Purpose: To assess the association between job demands, job decision latitude, and job strain (defined by Karasek as a combination of high demands and low decision latitude) and cardiovascular disease-related health behaviors such as cigarette smoking, alcohol use, lack of exercise, and overweight.
Design: Cross-sectional and prospective.
Setting: Nine New York City public and private sector worksites.
Subjects: Two hundred eighty-five male employees, aged 30 to 60, in a wide variety of white-collar and blue-collar job titles.
Measures: Medical examinations and surveys, which included demographic, health behavior, and job characteristics data.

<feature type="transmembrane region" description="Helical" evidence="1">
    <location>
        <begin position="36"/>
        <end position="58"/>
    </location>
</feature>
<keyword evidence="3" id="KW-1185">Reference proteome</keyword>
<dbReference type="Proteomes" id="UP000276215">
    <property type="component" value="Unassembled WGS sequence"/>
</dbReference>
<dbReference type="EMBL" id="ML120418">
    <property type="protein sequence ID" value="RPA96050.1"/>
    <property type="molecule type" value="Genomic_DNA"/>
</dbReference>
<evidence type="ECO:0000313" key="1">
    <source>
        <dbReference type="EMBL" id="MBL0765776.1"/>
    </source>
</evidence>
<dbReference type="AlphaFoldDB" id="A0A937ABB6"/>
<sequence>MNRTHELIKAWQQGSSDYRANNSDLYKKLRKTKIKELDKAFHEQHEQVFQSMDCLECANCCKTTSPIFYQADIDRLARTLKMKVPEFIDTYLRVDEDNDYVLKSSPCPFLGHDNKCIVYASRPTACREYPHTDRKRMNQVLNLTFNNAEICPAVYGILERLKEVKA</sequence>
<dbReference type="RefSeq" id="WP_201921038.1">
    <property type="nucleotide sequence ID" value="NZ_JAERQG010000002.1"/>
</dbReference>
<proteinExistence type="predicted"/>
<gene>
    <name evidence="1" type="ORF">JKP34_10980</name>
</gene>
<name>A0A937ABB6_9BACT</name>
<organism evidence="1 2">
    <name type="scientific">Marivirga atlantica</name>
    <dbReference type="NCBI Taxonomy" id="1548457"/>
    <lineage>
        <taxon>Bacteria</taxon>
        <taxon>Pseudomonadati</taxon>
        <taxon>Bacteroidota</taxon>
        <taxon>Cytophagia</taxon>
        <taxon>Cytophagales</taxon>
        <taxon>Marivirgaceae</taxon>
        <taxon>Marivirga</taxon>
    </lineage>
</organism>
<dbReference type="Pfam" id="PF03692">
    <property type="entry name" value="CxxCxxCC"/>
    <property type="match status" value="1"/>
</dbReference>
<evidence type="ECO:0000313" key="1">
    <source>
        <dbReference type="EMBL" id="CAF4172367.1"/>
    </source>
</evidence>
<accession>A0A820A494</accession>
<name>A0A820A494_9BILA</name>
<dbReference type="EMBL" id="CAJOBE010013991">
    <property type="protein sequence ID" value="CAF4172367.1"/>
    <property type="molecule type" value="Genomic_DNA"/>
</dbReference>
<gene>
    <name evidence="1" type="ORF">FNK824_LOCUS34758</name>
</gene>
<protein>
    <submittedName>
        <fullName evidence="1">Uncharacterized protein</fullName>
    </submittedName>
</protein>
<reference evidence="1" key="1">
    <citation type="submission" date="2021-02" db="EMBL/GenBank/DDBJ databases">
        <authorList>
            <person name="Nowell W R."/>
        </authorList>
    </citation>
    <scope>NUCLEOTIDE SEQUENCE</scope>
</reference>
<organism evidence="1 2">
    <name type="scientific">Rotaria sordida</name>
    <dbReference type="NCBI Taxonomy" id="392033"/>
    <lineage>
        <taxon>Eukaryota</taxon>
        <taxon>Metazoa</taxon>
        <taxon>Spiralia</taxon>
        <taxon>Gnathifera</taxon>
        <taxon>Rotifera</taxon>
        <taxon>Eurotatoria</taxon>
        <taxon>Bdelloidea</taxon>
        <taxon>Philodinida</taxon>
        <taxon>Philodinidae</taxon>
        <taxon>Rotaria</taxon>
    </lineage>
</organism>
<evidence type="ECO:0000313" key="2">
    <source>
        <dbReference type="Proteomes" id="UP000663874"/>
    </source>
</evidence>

Results: Prospectively, among 189 men, increase in job decision latitude over 3 years was associated with decrease in cigarette smoking, by analysis of covariance, controlling for age, race, education, marital status, and number of children at home (F (8, 180) = 4.37, p = .005). The largest increase in latitude occurred among the 13 men who quit smoking. However, change in job characteristics was not associated with change in overweight or alcohol use. Cross-sectional analyses did not produce consistent associations.
Conclusions: The effectiveness of smoking cessation may be aided by modification of structural features of the work environment, such as job decision latitude. This study is limited by the small number of subjects who were engaged in high risk behaviors.